Join the UCSB MultiCultural Center for a FREE IN-PERSON panel discussion on food justice in our local community. Centering the experiences of local community organizers that have worked to address food insecurity, criminalization, and finding power in our neighbors, relatives, and non-human beings.

Reception in the MCC Lounge/courtyard at 5-6pm

In-Person Panel event in the MCC Theater at 6pm

Nancy Aragon (she/her/ella) is a queer, bruha, eco-feminist, born in the indigenous land of Cuzcatlan, known today as El Salvador. She grew up in North East Los Angeles and majored in Women’s Gender and Sexuality Studies at California State University Los Angeles. Nancy’s politics include intersectional feminism, pro-choice, no borders, black lives matter, ni una mas, body positivity, save the bees,  return stolen land to indigenous people’s, water is life, prison abolition, abolish I.C.E, free them all, queer and trans liberation now, free Puerto Rico and free Palestine. Through urban farming, Nancy empowers people to advocate for food justice and food sovereignty, organic regenerative urban agriculture, public green spaces, and equitable, sustainable and regional food systems. Currently, she serves as the Farm Facilitator at the Roots for Peace community garden in South Central. She’s also working with a collective of femmes and non-binary herbalists of colors to build a queer feminist farmer co-op in Puerto Rico, a dream project that offers organic foods, herbs and roots as a tool of liberation and justice for communities impacted by systemic oppression. When she is not slaying the patriarchy, you can find Nancy reading up on queer ecology and tending to her medicinal garden!
Daniel Parra Hensel is a full-time agroecology educator, consultant and organizer. In 2015 Daniel joined the Environmental Horticulture department as an adjunct faculty member at Santa Barbara City College where he teaches two permaculture design courses; Resilient Community Design and Regenerative Agroecology. He is the vermicompost manager at Gaviota SOIL, the project coordinator for the Santa Barbara area California Alliance of Community Composting and the co-coordinator for the Somos Semillas Food Sovereignty Garden, a project of El Centro Santa Barbara. Daniels' work and organizing is focused on ecological justice which explores the political, economic and ecological challenges in our food system and society. Daniel has a passion for place based pedagogy with a philosophy focused on disability justice, thoughtful communication and conversation, and practical application of ecological concepts towards our social movements. His focus lies in co-create mutually beneficial alternatives, strategies and solutions to local challenges that fall at the intersection of ecological degradation and social inequity.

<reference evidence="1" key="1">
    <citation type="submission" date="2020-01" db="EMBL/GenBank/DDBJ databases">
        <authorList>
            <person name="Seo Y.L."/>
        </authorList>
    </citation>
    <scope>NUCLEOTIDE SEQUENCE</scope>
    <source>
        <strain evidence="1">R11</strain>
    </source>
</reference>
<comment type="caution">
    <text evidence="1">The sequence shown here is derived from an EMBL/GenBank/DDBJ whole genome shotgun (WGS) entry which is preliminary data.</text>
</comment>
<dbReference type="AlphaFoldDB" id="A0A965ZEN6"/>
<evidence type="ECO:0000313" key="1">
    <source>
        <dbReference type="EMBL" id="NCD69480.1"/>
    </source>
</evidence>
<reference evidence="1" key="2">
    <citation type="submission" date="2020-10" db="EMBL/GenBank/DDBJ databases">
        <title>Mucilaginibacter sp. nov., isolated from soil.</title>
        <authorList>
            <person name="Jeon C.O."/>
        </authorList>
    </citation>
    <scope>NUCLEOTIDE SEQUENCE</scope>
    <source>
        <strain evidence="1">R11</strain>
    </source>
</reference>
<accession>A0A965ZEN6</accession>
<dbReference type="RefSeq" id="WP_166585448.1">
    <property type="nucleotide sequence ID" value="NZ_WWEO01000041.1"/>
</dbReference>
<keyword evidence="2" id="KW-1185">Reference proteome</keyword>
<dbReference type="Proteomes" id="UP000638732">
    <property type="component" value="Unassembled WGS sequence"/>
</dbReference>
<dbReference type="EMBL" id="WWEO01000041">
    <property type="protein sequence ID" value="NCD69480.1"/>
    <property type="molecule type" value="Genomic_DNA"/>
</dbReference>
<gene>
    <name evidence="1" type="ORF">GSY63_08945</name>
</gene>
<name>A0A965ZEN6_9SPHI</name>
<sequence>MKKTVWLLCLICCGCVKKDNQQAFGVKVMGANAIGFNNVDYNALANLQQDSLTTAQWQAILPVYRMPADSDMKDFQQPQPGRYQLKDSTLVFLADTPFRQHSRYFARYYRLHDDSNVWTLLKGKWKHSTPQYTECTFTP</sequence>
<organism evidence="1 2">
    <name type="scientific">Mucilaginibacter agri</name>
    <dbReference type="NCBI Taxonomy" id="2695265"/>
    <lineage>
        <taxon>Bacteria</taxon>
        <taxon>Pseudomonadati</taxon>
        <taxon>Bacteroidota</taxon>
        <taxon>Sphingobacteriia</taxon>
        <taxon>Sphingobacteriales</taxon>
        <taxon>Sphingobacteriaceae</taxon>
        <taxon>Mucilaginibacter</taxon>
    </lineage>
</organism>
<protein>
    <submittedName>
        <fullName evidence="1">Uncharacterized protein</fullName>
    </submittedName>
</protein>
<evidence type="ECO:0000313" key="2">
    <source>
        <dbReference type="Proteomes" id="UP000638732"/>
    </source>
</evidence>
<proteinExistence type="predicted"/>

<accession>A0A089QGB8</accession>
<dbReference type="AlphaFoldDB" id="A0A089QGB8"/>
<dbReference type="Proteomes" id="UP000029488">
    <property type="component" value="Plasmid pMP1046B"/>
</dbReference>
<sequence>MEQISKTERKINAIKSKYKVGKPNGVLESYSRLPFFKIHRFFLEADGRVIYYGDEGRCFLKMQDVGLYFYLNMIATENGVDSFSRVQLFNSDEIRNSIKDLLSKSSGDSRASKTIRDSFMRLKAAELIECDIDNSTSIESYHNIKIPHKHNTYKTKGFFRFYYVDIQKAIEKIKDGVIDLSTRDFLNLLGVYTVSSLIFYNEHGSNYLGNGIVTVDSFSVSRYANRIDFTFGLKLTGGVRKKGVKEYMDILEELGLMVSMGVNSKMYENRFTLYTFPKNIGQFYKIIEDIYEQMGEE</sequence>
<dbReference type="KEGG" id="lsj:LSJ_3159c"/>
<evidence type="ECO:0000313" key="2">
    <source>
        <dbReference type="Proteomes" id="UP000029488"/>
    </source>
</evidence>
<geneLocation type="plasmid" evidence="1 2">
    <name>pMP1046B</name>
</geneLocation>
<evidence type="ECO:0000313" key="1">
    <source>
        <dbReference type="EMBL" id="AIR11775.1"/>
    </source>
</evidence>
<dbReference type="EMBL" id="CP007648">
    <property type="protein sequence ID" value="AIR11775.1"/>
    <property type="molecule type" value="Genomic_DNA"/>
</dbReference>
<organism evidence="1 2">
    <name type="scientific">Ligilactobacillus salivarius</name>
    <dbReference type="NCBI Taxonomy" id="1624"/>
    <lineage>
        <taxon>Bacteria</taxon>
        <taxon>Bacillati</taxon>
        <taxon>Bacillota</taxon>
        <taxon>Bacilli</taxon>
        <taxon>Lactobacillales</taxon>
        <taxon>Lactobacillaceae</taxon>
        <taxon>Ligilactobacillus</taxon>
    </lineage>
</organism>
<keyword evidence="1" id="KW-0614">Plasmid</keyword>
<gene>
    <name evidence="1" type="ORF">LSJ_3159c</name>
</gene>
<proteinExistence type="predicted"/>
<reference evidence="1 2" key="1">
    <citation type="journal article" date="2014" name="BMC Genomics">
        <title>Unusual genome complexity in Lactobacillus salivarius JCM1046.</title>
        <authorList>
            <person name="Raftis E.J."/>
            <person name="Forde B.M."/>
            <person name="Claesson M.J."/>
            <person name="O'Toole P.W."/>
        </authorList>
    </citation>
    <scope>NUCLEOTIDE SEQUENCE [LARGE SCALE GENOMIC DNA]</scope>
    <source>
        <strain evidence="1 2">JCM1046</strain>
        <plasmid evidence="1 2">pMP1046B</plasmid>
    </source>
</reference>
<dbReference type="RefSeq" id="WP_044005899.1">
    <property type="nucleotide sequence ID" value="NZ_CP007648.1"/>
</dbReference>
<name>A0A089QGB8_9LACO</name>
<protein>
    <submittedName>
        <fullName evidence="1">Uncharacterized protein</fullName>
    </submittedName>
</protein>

Chuy Valle (they/them/elle) was born on Chumash land and raised between Chumash land and rural Mexico. For Chuy, food has always been a central piece in their connection with culture, identity, and community building. They strongly believe that food sovereignty is a crucial way in which we can construct healthier spaces of belonging. They have been involved in local mutual aid, resistance work, cooperatives, and different urban garden projects.Their larger community vision centers around (re)imagining our futures through stories and action in order to honor our interconnectedness and (re)build our relationship to land and each other. As a queer person of color and a child to migrants, they find it important to always politicize and expand our notion of food justice and access in order to build out a more inclusive society.

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